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Below is a list of our Eurozone Publications for the last 6 months. If you are looking for reports older than 6 months please email firstname.lastname@example.org, or contact your account rep
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In one line: Stabilising but still depressed.
Higher inflation for longer will lead to higher interest rates, which will support banks’ interest margins.
This implies higher profits, which makes bank equities attractive right now.
But risks to the profit outlook remain in the form of windfall taxes and falling demand for loans.
Strong EZ macro data signal a 50bp hike in September, but we no longer see a hike in February.
The German economy stalled in Q2, setting the scene for a technical recession in H2....
...EZ GDP rose by a solid 0.7% q/q in Q2, but we think it will be revised lower in time, probably to 0.4%.
The slowdown in real M1 growth continues to suggest that the EZ economy is now in recession.
ISTAT’s ESI for Italy for July supports our view that Italy, with Germany, will be drags on EZ activity in Q3.
Consumers are shifting their attention to the worsening economic environment.
Russian gas will soon flow to Europe again, but at a severely reduced rate; a full shutdown remains likely.
The IMF estimates that Europe will be short some 50bcm gas if Russian supplies are halted, at best.
Only demand compression, via higher prices and or rationing, solves this problem; it will sting.
EURUSD is closing in on parity and it won’t stop falling there; don’t buy the dip yet.
We think French GDP rose by 0.4-to-0.5% q/q in Q2, better than the INSEE estimate...
...But we are less optimistic than the statistical office on H2; we see growth of just 0.1% in Q3 and Q4.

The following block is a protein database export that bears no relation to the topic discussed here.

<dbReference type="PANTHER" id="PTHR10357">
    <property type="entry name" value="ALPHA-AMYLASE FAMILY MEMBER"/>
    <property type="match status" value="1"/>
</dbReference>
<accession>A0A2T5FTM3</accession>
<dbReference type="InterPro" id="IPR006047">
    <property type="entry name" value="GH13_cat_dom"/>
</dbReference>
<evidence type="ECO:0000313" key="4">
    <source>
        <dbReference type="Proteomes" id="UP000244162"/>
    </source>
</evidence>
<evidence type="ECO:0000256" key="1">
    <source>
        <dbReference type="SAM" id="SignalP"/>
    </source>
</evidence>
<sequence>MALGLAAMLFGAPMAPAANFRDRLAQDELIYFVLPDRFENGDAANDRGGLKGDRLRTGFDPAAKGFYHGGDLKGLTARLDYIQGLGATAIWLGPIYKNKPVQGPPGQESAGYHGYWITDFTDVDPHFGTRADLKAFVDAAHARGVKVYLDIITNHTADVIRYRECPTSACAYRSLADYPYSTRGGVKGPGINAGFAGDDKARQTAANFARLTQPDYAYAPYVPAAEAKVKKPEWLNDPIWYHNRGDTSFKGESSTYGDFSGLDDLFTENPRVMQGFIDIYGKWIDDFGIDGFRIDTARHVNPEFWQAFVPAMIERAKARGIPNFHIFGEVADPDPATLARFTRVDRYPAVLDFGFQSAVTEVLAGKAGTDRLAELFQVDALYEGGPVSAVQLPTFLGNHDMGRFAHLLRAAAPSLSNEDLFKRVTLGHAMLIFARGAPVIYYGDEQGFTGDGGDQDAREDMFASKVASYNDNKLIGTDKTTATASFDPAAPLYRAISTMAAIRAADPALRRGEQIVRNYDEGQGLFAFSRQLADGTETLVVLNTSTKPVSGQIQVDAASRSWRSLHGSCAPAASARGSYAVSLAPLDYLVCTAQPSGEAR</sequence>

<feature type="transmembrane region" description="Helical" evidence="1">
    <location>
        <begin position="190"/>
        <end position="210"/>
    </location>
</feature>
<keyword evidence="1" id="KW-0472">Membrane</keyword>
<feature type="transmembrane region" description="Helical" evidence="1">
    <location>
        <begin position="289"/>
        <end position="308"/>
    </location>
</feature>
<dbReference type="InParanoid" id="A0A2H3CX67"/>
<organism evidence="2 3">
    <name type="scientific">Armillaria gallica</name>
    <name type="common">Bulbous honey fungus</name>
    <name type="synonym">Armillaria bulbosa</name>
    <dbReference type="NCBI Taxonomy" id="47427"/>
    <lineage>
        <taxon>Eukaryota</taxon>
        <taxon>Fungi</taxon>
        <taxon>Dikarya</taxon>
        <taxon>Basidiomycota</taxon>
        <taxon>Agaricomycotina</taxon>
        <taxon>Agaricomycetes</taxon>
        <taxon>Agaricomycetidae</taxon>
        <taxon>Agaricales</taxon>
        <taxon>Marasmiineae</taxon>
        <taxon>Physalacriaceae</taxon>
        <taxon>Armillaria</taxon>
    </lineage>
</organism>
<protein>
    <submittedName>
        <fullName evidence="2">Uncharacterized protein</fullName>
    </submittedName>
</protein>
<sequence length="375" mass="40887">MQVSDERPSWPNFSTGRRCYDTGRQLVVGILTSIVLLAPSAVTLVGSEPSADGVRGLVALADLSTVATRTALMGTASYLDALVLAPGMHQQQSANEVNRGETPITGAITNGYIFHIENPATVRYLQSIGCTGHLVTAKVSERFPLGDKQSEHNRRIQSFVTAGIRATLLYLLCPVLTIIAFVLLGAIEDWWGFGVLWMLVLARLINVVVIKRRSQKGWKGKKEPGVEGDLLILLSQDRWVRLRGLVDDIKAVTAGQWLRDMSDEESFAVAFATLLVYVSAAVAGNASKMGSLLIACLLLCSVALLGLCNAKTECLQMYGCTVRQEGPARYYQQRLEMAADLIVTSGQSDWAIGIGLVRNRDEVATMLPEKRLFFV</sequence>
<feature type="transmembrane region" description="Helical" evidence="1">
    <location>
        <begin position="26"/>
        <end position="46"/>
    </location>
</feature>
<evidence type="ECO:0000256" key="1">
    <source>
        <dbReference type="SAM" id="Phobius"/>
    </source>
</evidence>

Wages are rising across the Eurozone’s largest economies, but nowhere near as quickly as inflation.
The squeeze on incomes will ease over the coming months as inflation falls, but it will remain severe.
A wage-price spiral is a risk for markets and the ECB next year, even with ’normal’ real wage growth.
Forecasting recessions is risky, but that’s where we think the EZ is headed, all the same.
A thawing of the relationship with Russia and excess household savings could prevent the downturn...
...So could stronger-than-expected capex and net exports; we doubt any of these will ride to the rescue.
The Spanish economy gained steam in Q2, and probably will do so again in Q3, thanks to tourism.
Italy’s economy will not be so lucky. We have revised down our forecast for H2 & now expect a recession.
One-off fiscal measures in Germany will result in uncomfortably high EZ core inflation for longer.
Consumer confidence in the Eurozone is still falling, and we see little relief in the near term.
Household sentiment is consistent with our forecast for falling consumers’ spending in H2...
...But the slowdown won’t feel anywhere near as bad as in 08 and 11/12, when activity was crushed.
Bond markets are starting to take a more nuanced view of the data; are inflation fears fading?
The fall in the IFO BCI in June suggests a German recession is coming, consistent with our baseline.
Italy’s IESI held up in June, but consumers are now feeling the pinch from soaring inflation.
Gas prices are rising again, as the Kremlin cut flows to some EU countries and US supply hit snags.
This is laying the groundwork for government controls on energy usage by firms; rationing is here...
...Still further upside for gas prices is likely, keeping energy inflation and the headline rate elevated.
Mortgage rates in the EZ tend to trend in line with the main ECB policy rates, so they will rise this year.
Around a fifth of mortgages incur a variable rate and so are sensitive to changes in ECB policy rates.
Households can withstand higher borrowing costs, but growth in house prices will slow significantly.
Survey data point to a relatively robust French economy, but we still see a slowdown in H2.
We expect 3.0 full-year growth in France in 2022, down 0.7pp from our previous forecast.
Consumption in France will suffer from higher inflation, but we’re betting on solid growth in capex.
Italy will probably avoid entering a technical recession in Q2, as services activity rebounds strongly...
...But we now expect an EU ban on gas imports from Russia, which will weigh on growth in H2.
Our forecasts for Spain are unchanged from March as recent developments offset each other.
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